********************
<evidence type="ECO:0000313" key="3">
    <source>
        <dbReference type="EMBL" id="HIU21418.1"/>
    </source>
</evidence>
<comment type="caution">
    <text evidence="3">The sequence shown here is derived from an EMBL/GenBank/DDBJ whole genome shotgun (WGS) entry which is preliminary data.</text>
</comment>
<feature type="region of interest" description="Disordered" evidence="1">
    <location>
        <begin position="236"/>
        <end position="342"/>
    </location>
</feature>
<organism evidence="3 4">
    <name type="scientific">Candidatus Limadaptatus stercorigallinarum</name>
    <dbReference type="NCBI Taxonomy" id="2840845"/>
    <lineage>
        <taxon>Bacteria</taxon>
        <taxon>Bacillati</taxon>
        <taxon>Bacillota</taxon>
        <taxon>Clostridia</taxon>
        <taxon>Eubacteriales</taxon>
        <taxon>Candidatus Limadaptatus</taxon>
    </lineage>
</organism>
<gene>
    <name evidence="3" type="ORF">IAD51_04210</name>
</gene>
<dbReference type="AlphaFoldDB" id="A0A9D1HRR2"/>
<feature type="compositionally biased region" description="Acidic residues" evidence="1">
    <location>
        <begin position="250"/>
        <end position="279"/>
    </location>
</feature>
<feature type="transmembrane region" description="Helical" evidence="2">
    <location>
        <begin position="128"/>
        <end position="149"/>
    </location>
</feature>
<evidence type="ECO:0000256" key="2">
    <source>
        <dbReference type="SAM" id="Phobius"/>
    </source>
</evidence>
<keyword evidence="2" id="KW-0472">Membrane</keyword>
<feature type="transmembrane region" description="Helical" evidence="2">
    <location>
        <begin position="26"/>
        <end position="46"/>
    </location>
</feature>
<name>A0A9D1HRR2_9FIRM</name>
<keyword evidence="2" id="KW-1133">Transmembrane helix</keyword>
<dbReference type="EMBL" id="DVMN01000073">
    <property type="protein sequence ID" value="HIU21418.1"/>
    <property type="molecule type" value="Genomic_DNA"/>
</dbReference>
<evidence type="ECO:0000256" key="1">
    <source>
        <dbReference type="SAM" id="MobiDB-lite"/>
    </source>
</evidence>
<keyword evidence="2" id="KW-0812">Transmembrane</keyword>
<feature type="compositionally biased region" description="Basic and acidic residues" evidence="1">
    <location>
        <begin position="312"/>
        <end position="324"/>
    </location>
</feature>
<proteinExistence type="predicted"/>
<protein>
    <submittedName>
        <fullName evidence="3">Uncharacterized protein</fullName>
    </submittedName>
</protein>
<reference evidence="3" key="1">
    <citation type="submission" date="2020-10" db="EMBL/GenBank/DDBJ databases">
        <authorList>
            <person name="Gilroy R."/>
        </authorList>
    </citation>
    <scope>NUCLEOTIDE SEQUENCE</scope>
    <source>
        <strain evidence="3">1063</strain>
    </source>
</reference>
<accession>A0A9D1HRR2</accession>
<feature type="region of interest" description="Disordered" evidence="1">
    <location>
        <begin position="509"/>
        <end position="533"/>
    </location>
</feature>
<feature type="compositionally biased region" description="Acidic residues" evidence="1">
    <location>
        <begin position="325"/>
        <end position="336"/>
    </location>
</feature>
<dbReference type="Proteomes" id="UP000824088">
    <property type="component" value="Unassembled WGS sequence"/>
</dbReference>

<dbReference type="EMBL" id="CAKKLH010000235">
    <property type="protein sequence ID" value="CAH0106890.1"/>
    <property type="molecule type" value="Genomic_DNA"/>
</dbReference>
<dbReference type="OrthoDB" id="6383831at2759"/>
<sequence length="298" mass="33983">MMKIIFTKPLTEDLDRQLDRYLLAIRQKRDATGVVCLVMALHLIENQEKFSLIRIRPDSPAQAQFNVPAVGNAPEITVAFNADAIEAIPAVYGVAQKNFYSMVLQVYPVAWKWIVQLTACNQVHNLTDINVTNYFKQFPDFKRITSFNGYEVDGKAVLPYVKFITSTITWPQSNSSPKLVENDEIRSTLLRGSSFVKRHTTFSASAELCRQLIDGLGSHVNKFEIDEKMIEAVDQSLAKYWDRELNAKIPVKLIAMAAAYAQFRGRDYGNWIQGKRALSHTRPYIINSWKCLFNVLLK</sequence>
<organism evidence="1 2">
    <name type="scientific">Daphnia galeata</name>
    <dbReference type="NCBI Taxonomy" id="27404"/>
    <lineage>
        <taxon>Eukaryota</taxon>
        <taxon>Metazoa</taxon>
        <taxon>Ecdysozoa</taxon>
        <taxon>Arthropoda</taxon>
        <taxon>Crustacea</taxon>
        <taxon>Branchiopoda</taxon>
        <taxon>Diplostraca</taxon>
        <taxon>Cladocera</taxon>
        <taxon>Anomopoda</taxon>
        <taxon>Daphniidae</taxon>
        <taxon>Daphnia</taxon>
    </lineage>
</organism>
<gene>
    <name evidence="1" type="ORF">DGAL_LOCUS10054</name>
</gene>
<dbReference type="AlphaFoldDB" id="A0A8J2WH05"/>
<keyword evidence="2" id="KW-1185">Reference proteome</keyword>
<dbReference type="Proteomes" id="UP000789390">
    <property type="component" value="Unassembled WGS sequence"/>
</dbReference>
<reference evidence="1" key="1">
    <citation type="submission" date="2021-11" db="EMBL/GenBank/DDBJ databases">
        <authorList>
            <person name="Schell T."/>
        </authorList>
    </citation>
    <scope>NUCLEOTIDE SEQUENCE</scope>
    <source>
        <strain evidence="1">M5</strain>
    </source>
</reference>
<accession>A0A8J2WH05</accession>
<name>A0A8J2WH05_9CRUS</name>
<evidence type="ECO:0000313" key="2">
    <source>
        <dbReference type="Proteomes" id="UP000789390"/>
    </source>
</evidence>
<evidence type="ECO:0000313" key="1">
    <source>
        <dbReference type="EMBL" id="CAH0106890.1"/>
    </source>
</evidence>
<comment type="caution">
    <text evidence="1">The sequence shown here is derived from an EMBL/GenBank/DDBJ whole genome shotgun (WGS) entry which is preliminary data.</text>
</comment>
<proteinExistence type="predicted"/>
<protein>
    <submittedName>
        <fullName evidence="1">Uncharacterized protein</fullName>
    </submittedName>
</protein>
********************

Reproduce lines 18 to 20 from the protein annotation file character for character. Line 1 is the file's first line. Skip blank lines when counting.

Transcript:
    <lineage>
        <taxon>Bacteria</taxon>
        <taxon>Bacillati</taxon>